Helping a Community in Need
In December 2013, an apartment complex known for being a haven for drug dealers, went into foreclosure. It had been owned by an absentee landlord who neglected to do background checks and let the buildings fall into disrepair. However, it wasn’t just home to criminals. The complex also housed families with no alternative place to live; the majority of whom were single-parent households with a median income of around $18,000 (well below the poverty level).
Soon after it went into foreclosure, the buildings were condemned, and the families that had been displaced had few places to go. That’s when a group of local business leaders created jumped in to help and created LIFT Orlando, a nonprofit organization whose mission is to break the cycle of poverty and create a thriving and sustainable community in central Florida.
Revitalizing a Neighborhood
LIFT acquired the buildings through the City of Orlando, and Valley National Bank stepped in to provide the construction/permanent financing term sheet. This enabled LIFT to apply for $21 million in federal tax credits and $2 million in a state-subsidized loan.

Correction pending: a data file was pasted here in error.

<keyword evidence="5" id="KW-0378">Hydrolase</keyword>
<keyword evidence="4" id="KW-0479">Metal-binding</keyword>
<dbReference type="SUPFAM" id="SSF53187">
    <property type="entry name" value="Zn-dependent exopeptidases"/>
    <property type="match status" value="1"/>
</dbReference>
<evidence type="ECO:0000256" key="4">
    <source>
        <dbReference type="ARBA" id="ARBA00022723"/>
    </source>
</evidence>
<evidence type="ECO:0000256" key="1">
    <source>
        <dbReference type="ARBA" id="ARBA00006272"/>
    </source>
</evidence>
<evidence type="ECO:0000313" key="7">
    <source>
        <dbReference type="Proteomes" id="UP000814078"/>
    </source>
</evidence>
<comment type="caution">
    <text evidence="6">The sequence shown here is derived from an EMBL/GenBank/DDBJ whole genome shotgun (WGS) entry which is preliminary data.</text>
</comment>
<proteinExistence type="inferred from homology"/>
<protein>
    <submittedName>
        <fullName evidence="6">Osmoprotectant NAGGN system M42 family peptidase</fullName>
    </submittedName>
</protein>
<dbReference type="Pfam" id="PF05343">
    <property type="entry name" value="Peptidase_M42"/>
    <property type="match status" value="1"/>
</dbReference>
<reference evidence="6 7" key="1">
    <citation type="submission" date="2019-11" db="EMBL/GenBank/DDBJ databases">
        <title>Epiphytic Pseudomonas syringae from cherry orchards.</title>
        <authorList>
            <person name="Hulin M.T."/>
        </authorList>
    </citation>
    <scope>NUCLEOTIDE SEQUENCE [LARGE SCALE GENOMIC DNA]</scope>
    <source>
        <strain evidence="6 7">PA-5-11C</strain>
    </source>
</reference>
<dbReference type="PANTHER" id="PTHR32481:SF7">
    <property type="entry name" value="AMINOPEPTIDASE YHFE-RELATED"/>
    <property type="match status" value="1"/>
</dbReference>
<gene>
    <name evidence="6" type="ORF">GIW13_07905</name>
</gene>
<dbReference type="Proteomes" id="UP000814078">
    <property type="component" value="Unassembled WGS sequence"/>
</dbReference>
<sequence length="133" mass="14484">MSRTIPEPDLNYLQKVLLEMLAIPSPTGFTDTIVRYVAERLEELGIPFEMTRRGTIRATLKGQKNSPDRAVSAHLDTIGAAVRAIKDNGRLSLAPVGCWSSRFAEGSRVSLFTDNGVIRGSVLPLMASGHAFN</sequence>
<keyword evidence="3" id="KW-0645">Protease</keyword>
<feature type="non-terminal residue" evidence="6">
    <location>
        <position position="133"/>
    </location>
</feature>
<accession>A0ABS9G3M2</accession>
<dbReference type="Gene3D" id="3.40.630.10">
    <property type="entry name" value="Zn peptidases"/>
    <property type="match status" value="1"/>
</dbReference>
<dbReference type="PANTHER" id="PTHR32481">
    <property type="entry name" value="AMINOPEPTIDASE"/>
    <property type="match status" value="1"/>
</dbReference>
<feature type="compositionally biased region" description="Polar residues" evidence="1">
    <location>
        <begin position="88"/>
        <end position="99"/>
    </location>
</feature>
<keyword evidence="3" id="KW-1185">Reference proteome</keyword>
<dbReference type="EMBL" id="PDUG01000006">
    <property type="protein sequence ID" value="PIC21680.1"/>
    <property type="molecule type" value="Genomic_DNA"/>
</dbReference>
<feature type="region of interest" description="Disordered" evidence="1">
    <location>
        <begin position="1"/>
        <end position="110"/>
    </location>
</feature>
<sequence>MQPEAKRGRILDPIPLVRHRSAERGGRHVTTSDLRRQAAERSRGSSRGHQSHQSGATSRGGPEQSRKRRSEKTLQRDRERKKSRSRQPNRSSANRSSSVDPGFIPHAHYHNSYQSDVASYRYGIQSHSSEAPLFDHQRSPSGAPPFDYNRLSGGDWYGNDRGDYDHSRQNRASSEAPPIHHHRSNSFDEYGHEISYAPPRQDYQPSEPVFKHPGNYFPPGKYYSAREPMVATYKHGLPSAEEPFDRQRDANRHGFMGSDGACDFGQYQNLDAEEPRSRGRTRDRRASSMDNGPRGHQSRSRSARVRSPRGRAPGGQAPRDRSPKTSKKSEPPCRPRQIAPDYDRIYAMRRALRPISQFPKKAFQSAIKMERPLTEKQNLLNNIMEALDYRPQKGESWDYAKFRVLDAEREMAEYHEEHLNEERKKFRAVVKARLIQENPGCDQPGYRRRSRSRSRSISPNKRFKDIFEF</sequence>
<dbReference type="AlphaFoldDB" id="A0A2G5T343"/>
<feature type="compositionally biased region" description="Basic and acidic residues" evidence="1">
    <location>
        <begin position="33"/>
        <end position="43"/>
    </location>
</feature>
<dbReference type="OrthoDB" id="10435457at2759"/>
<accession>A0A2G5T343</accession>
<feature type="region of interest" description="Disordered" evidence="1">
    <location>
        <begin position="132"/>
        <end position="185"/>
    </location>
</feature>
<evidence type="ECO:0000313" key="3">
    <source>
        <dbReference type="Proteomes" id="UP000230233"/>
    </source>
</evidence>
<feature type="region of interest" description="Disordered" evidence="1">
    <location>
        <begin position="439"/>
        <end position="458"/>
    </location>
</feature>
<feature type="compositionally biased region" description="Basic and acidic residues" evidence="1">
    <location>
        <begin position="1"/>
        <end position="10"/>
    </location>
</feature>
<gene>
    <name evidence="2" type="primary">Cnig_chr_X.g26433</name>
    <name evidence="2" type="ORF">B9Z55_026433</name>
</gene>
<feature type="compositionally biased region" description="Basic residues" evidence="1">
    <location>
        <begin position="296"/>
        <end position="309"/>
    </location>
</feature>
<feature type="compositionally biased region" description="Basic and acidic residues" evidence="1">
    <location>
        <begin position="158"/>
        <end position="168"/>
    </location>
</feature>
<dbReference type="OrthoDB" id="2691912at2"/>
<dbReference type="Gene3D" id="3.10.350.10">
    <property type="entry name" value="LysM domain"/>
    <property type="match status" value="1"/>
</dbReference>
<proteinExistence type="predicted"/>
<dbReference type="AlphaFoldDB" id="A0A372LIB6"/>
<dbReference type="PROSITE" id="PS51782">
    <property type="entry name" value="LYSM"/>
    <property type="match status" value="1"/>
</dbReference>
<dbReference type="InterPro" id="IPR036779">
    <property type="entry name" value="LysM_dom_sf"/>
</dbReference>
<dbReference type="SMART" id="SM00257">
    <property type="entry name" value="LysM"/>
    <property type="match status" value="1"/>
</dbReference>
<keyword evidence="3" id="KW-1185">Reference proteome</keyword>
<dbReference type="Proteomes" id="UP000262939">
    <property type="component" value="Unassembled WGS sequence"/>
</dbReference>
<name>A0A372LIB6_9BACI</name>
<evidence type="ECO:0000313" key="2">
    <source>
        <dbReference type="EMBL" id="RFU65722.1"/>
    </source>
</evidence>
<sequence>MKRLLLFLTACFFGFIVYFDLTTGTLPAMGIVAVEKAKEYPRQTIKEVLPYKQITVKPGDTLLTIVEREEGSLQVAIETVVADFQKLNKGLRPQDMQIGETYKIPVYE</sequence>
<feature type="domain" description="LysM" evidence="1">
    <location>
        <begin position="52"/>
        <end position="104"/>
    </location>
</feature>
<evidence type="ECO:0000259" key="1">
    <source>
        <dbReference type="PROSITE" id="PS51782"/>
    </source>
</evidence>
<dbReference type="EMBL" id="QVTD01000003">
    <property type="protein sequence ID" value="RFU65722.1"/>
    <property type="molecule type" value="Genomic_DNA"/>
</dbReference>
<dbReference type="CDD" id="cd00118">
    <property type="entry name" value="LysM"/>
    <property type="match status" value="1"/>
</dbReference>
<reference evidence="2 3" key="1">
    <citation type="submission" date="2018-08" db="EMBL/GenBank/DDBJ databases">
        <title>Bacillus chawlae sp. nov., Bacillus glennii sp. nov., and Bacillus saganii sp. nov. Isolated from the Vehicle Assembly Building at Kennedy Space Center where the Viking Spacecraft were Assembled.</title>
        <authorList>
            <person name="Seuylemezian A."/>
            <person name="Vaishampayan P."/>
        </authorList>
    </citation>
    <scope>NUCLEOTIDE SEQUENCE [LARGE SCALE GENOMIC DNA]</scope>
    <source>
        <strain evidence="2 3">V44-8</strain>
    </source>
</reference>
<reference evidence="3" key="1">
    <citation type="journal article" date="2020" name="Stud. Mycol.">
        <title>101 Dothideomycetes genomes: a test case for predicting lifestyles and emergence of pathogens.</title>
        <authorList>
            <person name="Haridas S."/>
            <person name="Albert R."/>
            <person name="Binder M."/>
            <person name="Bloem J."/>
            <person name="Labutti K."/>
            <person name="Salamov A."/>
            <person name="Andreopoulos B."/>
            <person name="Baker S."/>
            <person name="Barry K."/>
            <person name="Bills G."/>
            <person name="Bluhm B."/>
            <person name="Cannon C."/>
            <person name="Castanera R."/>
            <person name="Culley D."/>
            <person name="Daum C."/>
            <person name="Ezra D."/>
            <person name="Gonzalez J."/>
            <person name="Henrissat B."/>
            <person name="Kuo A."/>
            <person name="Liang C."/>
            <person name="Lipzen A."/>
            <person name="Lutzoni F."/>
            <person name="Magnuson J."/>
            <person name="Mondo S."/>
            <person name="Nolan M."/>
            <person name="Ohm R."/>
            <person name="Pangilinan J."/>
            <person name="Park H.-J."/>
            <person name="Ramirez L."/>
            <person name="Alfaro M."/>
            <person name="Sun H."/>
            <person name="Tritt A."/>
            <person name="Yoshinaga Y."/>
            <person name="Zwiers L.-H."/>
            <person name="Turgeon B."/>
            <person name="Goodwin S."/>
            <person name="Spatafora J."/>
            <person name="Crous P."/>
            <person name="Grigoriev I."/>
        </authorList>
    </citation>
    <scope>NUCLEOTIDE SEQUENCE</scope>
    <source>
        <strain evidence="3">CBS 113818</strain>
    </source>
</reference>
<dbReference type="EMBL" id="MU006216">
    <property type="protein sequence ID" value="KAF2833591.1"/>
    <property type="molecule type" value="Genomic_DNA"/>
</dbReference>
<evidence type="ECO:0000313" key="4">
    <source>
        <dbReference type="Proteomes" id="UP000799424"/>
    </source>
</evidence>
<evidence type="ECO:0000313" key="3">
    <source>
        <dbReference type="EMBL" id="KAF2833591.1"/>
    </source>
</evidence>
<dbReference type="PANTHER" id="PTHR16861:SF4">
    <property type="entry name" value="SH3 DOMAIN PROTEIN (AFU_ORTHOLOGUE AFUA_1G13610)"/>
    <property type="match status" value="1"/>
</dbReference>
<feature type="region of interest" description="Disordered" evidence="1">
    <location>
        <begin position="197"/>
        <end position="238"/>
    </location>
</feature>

Once it had the funds, LIFT was able to raze the condemned buildings and start construction to replace them. By 2018, construction will be complete on 200 mixed-income housing units, 70% of which will be affordable to residents earning 60% or below median income for this area. The second phase of the project will be the construction of 120 housing units within the same complex for elderly residents.
Supporting our Local Communities
The team at Valley is proud to not only have led the way as the first corporate investor involved in this project, but to have also spent many hours volunteering behind-the-scenes, coordinating among investors and advocating for the local community. It’s part of the Bank’s mission to contribute to the financial health of the communities it serves, with a focus on financial education and affordable housing. We continue to support LIFT Orlando in its efforts to break the cycle of poverty and revitalize distressed communities in central Florida.